Saturday, December 17, 2011

Neverwinter Nights 2, part 3

Qara the sorceress

I met the 4th recruitable party member when I got to Neverwinter. A haughty sorceress named Qara, whose name apparantly includes a phantom "u", since everyone pronounces it "Quara" instead of "Kara". From playing as a sorceress in Baldur's Gate, I recognised her as one of that class when she scorned her fellow Academy students for needing to study spells instead of casting them instinctually as she can. Personally, I think the masters at the Academy must be blind not to recognise her class, if they've been trying to teach her. Sorcerers can't learn spells from books or scrolls.

Now, she's very pompous and full of herself as I mentioned before, but I have to say she has my sympathies, as I understand how it feels to have to sit through classes whose material she already fully comprehends. It's enough to drive one to be chaotic neutral, I'd wager, which is what she is. She is not, however, the criminally insane "chaotic neutral" of Planescape: Torment's character Ignus, despite her having an affinity for fire. She's rather more like a spoilt child who always wants to get her way, because she's the best there is. And who knows? Perhaps she is. But she's quick to take offense and can't seem to restrain her temper, which causes situations to quickly spiral out of control.

The only inconsistency here is that she has 18 points of charisma. That is the sorcerer stat in this ruleset after all, but shouldn't it also translate into people liking her despite her attitude? That's what charisma is. Shouldn't she come off more as a charming scoundrel rather than a snooty debutante? Instead, she evidently piled up a large number of enemies at her old school, who hate her so much that it's not enough that she's no longer attending the school, but they actually seek her out in groups to try to murder her. Moreover, the father of one of the students hates her so much (for "insulting and threatening" his daughter -- the one who confronted Qara in an alley with murderous intent), that he sells his own students as slaves to the enemy country of Luskan, to arrange a particularly sadistic death for Qara. Insane! So, I take Qara's side in this.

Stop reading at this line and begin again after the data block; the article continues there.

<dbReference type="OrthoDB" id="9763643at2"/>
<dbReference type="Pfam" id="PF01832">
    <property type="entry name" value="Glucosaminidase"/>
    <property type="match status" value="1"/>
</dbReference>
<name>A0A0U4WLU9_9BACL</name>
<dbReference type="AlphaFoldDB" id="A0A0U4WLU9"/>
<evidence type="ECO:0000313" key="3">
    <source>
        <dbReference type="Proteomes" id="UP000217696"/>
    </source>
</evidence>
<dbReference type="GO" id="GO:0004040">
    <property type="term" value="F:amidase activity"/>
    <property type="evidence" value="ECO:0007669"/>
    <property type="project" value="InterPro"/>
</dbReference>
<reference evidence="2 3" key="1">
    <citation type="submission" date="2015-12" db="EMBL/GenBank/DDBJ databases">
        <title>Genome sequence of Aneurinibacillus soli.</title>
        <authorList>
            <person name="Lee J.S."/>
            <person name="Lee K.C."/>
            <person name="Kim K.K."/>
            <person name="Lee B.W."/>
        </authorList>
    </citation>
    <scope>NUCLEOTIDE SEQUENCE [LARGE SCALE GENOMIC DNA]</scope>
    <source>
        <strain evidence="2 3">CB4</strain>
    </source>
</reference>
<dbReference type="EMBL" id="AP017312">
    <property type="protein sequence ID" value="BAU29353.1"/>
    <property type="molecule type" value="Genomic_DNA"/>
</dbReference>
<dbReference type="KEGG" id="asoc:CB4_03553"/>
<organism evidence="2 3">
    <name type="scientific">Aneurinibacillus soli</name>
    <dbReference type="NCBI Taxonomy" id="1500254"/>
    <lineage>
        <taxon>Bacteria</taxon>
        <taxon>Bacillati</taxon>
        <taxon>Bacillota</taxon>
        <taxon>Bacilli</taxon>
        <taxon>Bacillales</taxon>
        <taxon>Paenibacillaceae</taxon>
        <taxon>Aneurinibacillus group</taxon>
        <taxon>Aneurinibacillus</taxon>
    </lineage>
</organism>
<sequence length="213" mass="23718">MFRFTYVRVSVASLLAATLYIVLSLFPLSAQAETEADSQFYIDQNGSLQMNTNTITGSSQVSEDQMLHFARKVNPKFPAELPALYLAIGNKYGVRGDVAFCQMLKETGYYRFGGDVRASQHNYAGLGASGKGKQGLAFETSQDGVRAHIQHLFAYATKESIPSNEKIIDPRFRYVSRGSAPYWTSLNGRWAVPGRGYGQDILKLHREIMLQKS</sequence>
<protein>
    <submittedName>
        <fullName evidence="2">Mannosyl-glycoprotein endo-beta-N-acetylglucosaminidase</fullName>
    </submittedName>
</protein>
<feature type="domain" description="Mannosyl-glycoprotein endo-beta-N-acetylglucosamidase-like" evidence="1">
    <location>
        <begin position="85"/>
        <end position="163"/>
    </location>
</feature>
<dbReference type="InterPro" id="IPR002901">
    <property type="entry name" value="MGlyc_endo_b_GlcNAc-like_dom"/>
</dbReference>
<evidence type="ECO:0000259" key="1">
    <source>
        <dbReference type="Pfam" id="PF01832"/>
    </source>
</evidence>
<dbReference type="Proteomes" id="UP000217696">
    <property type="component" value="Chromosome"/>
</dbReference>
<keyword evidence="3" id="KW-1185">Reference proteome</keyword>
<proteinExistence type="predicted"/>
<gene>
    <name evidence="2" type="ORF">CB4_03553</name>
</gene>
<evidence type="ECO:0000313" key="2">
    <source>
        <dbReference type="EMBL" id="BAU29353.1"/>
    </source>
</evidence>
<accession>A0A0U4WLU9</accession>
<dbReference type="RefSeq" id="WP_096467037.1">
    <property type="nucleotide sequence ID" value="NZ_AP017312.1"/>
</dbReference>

When adding her to my party roster, this was the point where I found that the NWN2 OC has a 3-companion limit, just like Dragon Age, and so I left Elanee at the tavern and brought Qara along. No need for two druids in the group, I'd say, even though Elanee's alignment better suits my playstyle.

Qara seems to fill the kind of role that Edwin did in Baldur's Gate -- a stuck-up, powerful jerk who's hilarious to have along for the ride, especially for the entertaining in-party bickering. The argument between her, Khelgar, Elanee, and Neeshka in the tavern was priceless.

Alignment shifts and questing

Perhaps I don't need to worry about losing my ability to keep leveling up as a druid due to alignment changes. I'm still in the unexpectedly long City Watch sideline that's keeping me from getting into the closed-off district. I can't even remember why I needed to get in there, now. But while I was in danger of becoming Lawful Good, I'm now just slightly on the lawful side of Neutral Good again. I can't say I understand the game's justification for adding or removing points for some of these decisions, though. Somehow, when I made the decision to side with Khelgar in the situation with the weapons smuggling in the docks, where he wanted to attack both the criminals and the corrupt City Watch officers who were facilitating the weapon smuggling, I somehow was shifted toward Chaotic Evil! I'd hate to think what would have happened if I had accepted Qara or Neeshka's offers to set a building on fire to draw away the City Watch and make the smugglers easier to kill.

I might actually have to replay this section later just to experience whatever alternate content there is for if I had chosen to work with the thieves rather than the City Watch in the first place, because it's turning out to be an amazingly long divergence. Several hours into the City Watch missions, it occurred to me that these quests were taking quite a long time, and I still hadn't gotten into the Blacklake district, which is the reason I had joined the City Watch in the first place. I began to wonder what my missions would have been like if I had chosen to work for the gangs instead, so I took a look at a guide. Incredibly, the "evil" option takes you on a path that's just as long as the "good" path, and doesn't converge again until you take a mission outside the city!

Party member variety

By this point, I had picked up three more party members, and was feeling the restrictiveness of having only 3 along in the party at a time (not counting yourself). Happily, I found a console command that allows you to raise the limit to 5 (6 total), which is enough for me. Actually more than enough, considering the pathfinding AI (I've made a cursory search for a mod that would allow me to teleport any errant party members to my side, but haven't found anything like that as of yet). A total of 5 party members allows for a good variety.